How do I get my mother to stop feeding my dog?

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I have a small dog that had a bone disease and had to have the head of her femur (leg bone) removed. I have always been very careful about her weight. My mother has moved in with me and I have asked her to not feed my dog, have TOLD her not to feed my dog, have explained the situation, etc--NOTHING works! She always fed her dog from her plate or her hand if she had a snack. I don't want that for my dog. She says that once you get to be in your 90's your allowed to do what you want. I don't know if that is "her" speaking or her "dementia" speaking. I lost my mate recently and I don't want to lose my precious dog too soon as well. I don't want to have to tell my mom that she'll have to go to assisted living but I am a my wits' end! HELP!!

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I feel for you. I had the same problem when my father came to live with us. He loved our dog but he constantly fed him from the table. We never did that. We told him not to feed the dog because he has an illness that required a special diet. No amount of talking changed this and arguments ensued. During my father's mealtime we had to put our dog in another room so there was not a temptation to feed him. Also I think my father also gave my dog his medicine because he did not want to take it. When someone has dementia no amount of reasoning or explaining will work. Try putting your dog in another room when your mother is eating.
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I agree with those above. Telling people who have dementia something is really only good for about 5 seconds and then they forget. There's really no point. You have to constantly supervise them to ensure they don't get hurt or into trouble.

I'd read a lot about what to expect down the road as she progresses, so, you'll have an idea what may come. It really is surprising. I hope you can find some help for your situation.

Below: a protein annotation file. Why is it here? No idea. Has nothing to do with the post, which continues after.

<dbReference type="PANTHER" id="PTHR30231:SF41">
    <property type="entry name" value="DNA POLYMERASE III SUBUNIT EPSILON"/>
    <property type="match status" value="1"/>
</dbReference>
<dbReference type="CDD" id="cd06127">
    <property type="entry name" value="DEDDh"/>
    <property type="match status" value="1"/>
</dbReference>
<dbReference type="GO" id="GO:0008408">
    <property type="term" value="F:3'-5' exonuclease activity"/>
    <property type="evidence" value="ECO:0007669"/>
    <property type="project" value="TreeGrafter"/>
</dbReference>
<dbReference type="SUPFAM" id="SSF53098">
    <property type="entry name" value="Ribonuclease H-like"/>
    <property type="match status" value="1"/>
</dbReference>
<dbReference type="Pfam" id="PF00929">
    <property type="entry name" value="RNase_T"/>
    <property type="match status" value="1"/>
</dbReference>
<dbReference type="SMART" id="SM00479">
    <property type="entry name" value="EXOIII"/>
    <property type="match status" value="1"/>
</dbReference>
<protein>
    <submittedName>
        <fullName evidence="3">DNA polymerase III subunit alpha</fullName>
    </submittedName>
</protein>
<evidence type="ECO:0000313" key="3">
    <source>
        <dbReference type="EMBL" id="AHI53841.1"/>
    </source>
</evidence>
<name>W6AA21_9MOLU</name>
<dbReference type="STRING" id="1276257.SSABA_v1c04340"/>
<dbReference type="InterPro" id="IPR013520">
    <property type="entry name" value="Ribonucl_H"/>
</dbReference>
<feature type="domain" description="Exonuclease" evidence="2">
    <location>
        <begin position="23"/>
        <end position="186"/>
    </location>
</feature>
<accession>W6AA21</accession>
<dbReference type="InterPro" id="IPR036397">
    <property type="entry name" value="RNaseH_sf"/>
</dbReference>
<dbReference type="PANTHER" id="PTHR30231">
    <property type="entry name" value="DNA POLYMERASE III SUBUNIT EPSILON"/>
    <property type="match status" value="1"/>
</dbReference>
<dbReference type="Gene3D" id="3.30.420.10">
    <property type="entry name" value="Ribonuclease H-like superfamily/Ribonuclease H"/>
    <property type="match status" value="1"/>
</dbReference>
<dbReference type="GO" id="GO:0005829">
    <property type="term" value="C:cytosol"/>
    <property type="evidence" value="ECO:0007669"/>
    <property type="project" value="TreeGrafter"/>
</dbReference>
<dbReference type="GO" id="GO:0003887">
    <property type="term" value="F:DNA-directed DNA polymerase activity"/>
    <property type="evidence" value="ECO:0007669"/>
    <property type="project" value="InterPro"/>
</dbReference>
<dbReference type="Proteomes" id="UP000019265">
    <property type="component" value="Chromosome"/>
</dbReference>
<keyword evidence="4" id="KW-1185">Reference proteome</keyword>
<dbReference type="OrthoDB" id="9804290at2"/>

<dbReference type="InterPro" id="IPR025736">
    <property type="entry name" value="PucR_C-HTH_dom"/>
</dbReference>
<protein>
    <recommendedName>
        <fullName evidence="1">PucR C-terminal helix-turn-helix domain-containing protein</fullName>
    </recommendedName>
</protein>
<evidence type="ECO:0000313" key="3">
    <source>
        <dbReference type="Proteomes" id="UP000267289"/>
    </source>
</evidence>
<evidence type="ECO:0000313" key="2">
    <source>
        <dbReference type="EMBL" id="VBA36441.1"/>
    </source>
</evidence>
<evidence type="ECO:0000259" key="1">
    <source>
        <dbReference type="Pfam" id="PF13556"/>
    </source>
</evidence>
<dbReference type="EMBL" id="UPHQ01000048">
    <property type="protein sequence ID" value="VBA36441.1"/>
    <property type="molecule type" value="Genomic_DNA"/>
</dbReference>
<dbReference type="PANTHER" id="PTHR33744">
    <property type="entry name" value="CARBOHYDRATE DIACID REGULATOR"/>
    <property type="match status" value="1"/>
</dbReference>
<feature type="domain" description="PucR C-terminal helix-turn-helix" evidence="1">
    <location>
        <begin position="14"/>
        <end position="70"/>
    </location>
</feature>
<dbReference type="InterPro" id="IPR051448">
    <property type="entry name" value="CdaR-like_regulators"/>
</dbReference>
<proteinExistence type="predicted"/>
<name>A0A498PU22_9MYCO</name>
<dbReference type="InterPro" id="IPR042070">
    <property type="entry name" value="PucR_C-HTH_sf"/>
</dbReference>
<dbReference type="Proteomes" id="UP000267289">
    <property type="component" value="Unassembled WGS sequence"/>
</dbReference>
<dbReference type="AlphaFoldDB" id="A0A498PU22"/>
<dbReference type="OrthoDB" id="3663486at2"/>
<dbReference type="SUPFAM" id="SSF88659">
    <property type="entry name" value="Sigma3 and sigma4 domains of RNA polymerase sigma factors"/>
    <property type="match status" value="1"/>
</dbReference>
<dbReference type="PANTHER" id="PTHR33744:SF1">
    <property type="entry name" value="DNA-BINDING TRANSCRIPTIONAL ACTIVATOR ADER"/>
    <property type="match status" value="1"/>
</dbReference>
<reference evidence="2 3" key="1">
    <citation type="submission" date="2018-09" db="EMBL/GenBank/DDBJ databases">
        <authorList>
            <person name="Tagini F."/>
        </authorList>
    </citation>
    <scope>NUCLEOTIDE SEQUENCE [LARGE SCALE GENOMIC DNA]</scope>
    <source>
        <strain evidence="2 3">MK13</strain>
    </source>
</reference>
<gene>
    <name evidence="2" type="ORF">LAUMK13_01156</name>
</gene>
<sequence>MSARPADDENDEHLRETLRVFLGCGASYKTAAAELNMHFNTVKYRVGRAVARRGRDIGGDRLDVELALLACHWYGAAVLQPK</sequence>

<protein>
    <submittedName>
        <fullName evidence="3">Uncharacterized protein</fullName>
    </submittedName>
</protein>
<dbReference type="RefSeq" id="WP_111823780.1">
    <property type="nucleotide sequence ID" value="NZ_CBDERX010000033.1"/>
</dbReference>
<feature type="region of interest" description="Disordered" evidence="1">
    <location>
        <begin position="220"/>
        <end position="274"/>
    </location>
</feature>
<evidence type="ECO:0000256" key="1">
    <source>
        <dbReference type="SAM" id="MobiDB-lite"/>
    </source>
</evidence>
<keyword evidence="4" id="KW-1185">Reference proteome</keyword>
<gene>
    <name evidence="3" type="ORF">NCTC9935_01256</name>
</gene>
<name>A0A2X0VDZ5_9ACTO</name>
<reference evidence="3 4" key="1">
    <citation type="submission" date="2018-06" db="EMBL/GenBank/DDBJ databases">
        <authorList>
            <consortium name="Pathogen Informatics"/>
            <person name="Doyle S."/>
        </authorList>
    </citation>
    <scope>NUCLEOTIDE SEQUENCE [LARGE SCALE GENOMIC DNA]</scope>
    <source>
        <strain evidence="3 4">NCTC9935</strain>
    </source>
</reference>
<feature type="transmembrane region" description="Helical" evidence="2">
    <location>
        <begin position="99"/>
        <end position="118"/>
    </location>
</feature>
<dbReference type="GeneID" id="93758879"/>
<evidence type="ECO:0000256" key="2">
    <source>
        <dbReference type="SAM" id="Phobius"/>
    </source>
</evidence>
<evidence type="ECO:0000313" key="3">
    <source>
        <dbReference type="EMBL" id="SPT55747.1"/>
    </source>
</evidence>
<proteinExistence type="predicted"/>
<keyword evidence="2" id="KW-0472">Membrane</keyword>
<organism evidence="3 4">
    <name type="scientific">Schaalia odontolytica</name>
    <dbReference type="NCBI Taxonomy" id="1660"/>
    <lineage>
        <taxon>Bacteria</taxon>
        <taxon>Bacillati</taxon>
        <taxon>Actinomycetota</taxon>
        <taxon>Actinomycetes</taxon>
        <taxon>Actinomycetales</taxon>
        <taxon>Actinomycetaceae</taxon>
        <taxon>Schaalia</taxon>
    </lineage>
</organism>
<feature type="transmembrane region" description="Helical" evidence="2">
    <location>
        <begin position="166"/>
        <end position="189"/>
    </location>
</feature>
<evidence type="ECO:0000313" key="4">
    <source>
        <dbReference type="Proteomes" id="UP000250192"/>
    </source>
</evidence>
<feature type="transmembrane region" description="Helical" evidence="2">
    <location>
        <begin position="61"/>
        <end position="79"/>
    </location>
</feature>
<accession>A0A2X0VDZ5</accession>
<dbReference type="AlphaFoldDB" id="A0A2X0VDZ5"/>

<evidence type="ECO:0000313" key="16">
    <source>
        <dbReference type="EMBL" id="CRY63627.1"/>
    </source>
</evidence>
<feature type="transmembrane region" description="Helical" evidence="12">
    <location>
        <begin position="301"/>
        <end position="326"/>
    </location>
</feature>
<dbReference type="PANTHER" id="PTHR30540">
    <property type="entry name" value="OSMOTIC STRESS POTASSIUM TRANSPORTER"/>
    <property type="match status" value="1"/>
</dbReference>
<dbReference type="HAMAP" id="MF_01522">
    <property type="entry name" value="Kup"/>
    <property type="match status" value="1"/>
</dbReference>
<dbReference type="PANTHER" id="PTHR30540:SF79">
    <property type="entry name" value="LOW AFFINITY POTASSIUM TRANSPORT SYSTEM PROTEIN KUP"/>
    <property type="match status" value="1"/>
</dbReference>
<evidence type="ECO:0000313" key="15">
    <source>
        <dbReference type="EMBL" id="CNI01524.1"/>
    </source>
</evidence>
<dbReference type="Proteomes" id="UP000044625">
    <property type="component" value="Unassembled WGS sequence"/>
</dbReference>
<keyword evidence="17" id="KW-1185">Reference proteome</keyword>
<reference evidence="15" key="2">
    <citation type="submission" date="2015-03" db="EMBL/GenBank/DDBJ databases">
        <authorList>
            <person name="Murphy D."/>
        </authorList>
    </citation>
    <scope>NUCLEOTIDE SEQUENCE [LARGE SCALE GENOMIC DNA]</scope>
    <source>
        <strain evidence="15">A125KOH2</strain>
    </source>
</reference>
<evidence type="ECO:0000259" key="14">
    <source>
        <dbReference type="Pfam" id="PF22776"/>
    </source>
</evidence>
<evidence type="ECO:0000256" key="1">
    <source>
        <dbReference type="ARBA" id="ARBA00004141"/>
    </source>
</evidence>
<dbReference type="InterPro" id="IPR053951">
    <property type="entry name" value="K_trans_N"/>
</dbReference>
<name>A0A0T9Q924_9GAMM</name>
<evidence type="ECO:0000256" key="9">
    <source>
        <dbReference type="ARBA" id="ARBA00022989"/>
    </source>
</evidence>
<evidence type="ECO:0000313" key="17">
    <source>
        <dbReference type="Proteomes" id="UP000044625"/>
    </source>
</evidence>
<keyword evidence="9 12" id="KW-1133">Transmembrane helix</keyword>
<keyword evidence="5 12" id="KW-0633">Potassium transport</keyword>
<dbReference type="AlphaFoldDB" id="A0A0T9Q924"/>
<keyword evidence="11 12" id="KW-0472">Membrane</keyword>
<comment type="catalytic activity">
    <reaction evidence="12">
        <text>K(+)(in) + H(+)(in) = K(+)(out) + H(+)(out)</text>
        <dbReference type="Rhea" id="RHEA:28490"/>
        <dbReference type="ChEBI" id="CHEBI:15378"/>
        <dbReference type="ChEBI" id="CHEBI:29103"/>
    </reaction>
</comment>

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Asking, telling, and explaining don't work when someone has dementia. Or might work briefly but won't be remembered next time. Save your breath.

Preventing the undesired behavior, in this case feeding the dog, is better all the way around. Keep Dog away from Mother when Mother has food.

Condolences on your recent loss, and on your beloved pet's health issues.

Having Mom move in with you is a huge change in your routine. I think it will go more smoothly if you learn all you can about her condition, dementia. Nobody is born knowing how to cope with that huge challenge. I remember all the explaining I tried to do with my loved one in the beginning. I could have saved a lot of frustration for both of us if I had simply understood that that approach was no longer going to work.

Come here often. Hearing other people's experience can help you get up to speed faster.
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That's a good plan - kennelling the dog.

Also your mom does have the right to do what she wants at her age - with her own pets, if she had any. The "rule" about being allowed to do whatever you want at that age applies only to YOURSELF. You are not "allowed" to cause harm to others. I have the right to eat my way to a heart attack, but I don't have the right to force feed someone else into one. I have the right to smash my own furniture to bits, but not someone else's furniture. I would try repeatedly reminding her that it's not her dog, it's yours, and that you set the rules for your dog.

But if that doesn't work, the kennel idea really does seem like a good one.
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Could you put your pup in its kennel during mealtime and snack time? It may not cut the nibbles out completely, but it might help with the bulk of it.
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